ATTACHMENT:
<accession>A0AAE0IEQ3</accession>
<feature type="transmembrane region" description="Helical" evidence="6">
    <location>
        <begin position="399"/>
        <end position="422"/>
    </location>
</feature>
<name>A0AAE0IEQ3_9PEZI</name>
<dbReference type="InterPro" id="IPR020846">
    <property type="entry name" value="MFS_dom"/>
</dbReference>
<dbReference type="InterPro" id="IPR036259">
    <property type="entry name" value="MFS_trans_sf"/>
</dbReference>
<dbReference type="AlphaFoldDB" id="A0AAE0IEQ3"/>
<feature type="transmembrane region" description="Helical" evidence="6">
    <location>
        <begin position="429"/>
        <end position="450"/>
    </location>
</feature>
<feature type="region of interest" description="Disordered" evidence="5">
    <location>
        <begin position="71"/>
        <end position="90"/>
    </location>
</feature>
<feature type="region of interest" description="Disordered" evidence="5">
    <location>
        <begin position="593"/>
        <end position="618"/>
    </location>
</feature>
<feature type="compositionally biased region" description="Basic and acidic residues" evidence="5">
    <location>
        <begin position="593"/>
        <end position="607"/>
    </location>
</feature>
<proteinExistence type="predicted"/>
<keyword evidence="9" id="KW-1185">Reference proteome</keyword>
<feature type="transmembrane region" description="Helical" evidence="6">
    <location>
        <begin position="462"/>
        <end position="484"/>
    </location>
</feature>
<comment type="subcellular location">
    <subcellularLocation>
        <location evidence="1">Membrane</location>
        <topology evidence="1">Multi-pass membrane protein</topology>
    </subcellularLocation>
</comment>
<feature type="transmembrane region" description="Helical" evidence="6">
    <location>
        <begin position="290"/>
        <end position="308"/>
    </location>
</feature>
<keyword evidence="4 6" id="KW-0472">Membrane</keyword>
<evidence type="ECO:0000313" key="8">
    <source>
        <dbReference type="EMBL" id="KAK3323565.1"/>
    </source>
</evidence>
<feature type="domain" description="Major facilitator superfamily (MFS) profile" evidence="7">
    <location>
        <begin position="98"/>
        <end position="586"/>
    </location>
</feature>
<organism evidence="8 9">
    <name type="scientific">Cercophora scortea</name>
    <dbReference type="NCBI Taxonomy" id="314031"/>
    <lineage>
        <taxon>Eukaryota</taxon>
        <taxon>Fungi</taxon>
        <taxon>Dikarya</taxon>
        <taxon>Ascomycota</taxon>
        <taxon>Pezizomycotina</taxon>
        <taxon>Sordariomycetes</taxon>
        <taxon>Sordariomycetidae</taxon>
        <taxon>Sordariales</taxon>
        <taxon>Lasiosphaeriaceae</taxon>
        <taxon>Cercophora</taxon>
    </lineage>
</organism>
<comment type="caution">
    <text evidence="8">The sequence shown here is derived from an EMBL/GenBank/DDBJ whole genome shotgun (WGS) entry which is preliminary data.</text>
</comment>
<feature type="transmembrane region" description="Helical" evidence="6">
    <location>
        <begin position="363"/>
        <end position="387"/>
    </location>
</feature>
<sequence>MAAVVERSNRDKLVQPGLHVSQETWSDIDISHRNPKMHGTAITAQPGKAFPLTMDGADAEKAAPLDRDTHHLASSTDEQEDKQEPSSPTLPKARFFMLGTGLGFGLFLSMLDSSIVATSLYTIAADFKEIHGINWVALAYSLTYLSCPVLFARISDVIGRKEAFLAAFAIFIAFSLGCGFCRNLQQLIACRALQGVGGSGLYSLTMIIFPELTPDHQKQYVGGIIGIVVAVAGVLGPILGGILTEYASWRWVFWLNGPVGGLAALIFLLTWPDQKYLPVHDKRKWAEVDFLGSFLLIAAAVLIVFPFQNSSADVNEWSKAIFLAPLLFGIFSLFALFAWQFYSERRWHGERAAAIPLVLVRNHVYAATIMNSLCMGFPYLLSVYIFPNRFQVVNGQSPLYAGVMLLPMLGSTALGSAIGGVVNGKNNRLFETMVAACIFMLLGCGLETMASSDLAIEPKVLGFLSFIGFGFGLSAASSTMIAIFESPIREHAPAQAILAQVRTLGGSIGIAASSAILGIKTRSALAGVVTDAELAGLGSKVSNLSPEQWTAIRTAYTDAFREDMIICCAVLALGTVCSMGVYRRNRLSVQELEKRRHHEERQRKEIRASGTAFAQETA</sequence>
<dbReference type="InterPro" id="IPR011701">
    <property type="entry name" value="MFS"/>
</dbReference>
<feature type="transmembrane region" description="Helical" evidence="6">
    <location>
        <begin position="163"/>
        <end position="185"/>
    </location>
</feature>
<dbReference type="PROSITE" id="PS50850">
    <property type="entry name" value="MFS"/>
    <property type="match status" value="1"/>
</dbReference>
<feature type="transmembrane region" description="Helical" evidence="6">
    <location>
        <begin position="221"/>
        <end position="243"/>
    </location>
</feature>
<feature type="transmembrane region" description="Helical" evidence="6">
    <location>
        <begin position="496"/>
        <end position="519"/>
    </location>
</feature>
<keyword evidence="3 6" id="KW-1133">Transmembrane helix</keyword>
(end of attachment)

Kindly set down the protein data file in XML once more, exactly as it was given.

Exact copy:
<accession>A0AAE0IEQ3</accession>
<feature type="transmembrane region" description="Helical" evidence="6">
    <location>
        <begin position="399"/>
        <end position="422"/>
    </location>
</feature>
<name>A0AAE0IEQ3_9PEZI</name>
<dbReference type="InterPro" id="IPR020846">
    <property type="entry name" value="MFS_dom"/>
</dbReference>
<dbReference type="InterPro" id="IPR036259">
    <property type="entry name" value="MFS_trans_sf"/>
</dbReference>
<dbReference type="AlphaFoldDB" id="A0AAE0IEQ3"/>
<feature type="transmembrane region" description="Helical" evidence="6">
    <location>
        <begin position="429"/>
        <end position="450"/>
    </location>
</feature>
<feature type="region of interest" description="Disordered" evidence="5">
    <location>
        <begin position="71"/>
        <end position="90"/>
    </location>
</feature>
<feature type="region of interest" description="Disordered" evidence="5">
    <location>
        <begin position="593"/>
        <end position="618"/>
    </location>
</feature>
<feature type="compositionally biased region" description="Basic and acidic residues" evidence="5">
    <location>
        <begin position="593"/>
        <end position="607"/>
    </location>
</feature>
<proteinExistence type="predicted"/>
<keyword evidence="9" id="KW-1185">Reference proteome</keyword>
<feature type="transmembrane region" description="Helical" evidence="6">
    <location>
        <begin position="462"/>
        <end position="484"/>
    </location>
</feature>
<comment type="subcellular location">
    <subcellularLocation>
        <location evidence="1">Membrane</location>
        <topology evidence="1">Multi-pass membrane protein</topology>
    </subcellularLocation>
</comment>
<feature type="transmembrane region" description="Helical" evidence="6">
    <location>
        <begin position="290"/>
        <end position="308"/>
    </location>
</feature>
<keyword evidence="4 6" id="KW-0472">Membrane</keyword>
<evidence type="ECO:0000313" key="8">
    <source>
        <dbReference type="EMBL" id="KAK3323565.1"/>
    </source>
</evidence>
<feature type="domain" description="Major facilitator superfamily (MFS) profile" evidence="7">
    <location>
        <begin position="98"/>
        <end position="586"/>
    </location>
</feature>
<organism evidence="8 9">
    <name type="scientific">Cercophora scortea</name>
    <dbReference type="NCBI Taxonomy" id="314031"/>
    <lineage>
        <taxon>Eukaryota</taxon>
        <taxon>Fungi</taxon>
        <taxon>Dikarya</taxon>
        <taxon>Ascomycota</taxon>
        <taxon>Pezizomycotina</taxon>
        <taxon>Sordariomycetes</taxon>
        <taxon>Sordariomycetidae</taxon>
        <taxon>Sordariales</taxon>
        <taxon>Lasiosphaeriaceae</taxon>
        <taxon>Cercophora</taxon>
    </lineage>
</organism>
<comment type="caution">
    <text evidence="8">The sequence shown here is derived from an EMBL/GenBank/DDBJ whole genome shotgun (WGS) entry which is preliminary data.</text>
</comment>
<feature type="transmembrane region" description="Helical" evidence="6">
    <location>
        <begin position="363"/>
        <end position="387"/>
    </location>
</feature>
<sequence>MAAVVERSNRDKLVQPGLHVSQETWSDIDISHRNPKMHGTAITAQPGKAFPLTMDGADAEKAAPLDRDTHHLASSTDEQEDKQEPSSPTLPKARFFMLGTGLGFGLFLSMLDSSIVATSLYTIAADFKEIHGINWVALAYSLTYLSCPVLFARISDVIGRKEAFLAAFAIFIAFSLGCGFCRNLQQLIACRALQGVGGSGLYSLTMIIFPELTPDHQKQYVGGIIGIVVAVAGVLGPILGGILTEYASWRWVFWLNGPVGGLAALIFLLTWPDQKYLPVHDKRKWAEVDFLGSFLLIAAAVLIVFPFQNSSADVNEWSKAIFLAPLLFGIFSLFALFAWQFYSERRWHGERAAAIPLVLVRNHVYAATIMNSLCMGFPYLLSVYIFPNRFQVVNGQSPLYAGVMLLPMLGSTALGSAIGGVVNGKNNRLFETMVAACIFMLLGCGLETMASSDLAIEPKVLGFLSFIGFGFGLSAASSTMIAIFESPIREHAPAQAILAQVRTLGGSIGIAASSAILGIKTRSALAGVVTDAELAGLGSKVSNLSPEQWTAIRTAYTDAFREDMIICCAVLALGTVCSMGVYRRNRLSVQELEKRRHHEERQRKEIRASGTAFAQETA</sequence>
<dbReference type="InterPro" id="IPR011701">
    <property type="entry name" value="MFS"/>
</dbReference>
<feature type="transmembrane region" description="Helical" evidence="6">
    <location>
        <begin position="163"/>
        <end position="185"/>
    </location>
</feature>
<dbReference type="PROSITE" id="PS50850">
    <property type="entry name" value="MFS"/>
    <property type="match status" value="1"/>
</dbReference>
<feature type="transmembrane region" description="Helical" evidence="6">
    <location>
        <begin position="221"/>
        <end position="243"/>
    </location>
</feature>
<feature type="transmembrane region" description="Helical" evidence="6">
    <location>
        <begin position="496"/>
        <end position="519"/>
    </location>
</feature>
<keyword evidence="3 6" id="KW-1133">Transmembrane helix</keyword>